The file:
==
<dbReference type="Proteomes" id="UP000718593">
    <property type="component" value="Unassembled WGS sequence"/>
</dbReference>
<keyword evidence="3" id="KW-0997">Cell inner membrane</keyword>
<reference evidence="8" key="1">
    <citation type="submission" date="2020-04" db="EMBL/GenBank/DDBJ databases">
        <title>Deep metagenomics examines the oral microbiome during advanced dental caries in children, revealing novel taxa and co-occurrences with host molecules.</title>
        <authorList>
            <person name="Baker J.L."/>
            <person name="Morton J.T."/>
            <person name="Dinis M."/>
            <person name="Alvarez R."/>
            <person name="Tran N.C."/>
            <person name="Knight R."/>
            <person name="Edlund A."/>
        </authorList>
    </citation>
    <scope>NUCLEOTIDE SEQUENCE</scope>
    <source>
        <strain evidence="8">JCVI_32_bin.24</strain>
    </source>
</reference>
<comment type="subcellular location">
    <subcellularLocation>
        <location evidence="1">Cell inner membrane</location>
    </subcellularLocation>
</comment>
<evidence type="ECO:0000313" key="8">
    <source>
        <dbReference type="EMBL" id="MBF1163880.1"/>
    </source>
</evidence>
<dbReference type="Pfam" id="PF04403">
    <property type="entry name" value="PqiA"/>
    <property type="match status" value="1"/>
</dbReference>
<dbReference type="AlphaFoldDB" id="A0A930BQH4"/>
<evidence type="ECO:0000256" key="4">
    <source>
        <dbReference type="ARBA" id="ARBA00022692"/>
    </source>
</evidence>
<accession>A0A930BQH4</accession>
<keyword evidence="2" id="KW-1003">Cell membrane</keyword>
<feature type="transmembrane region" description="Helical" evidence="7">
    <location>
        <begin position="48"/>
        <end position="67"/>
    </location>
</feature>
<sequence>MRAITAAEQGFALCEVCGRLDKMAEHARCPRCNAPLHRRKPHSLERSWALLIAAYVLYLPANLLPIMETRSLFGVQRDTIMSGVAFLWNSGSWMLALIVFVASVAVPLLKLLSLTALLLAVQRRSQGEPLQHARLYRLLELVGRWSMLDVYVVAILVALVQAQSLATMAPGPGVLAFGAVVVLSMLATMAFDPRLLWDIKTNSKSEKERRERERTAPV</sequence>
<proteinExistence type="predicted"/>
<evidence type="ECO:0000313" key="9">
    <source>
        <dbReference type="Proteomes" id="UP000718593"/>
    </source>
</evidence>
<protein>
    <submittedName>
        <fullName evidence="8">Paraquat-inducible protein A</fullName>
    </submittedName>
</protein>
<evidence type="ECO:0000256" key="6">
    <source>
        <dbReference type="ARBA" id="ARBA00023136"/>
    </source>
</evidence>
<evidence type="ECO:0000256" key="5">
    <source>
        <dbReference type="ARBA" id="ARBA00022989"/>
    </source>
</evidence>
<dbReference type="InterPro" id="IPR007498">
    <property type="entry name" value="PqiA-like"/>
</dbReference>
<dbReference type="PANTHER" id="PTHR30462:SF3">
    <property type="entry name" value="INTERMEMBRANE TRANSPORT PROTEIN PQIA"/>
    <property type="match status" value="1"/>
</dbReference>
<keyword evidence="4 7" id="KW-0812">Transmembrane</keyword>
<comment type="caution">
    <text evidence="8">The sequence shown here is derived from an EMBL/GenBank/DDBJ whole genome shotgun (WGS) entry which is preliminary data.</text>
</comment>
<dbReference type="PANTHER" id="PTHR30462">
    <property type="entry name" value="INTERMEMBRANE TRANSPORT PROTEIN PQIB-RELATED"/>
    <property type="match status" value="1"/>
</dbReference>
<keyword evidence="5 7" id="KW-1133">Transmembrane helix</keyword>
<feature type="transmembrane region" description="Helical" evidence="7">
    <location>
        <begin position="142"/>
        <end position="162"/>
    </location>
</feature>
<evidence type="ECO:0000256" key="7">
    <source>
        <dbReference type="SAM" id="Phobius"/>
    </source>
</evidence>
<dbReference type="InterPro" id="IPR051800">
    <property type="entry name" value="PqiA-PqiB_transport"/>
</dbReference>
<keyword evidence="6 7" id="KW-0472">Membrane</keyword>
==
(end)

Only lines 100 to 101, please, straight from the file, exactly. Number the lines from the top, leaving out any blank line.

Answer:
<dbReference type="InterPro" id="IPR051800">
    <property type="entry name" value="PqiA-PqiB_transport"/>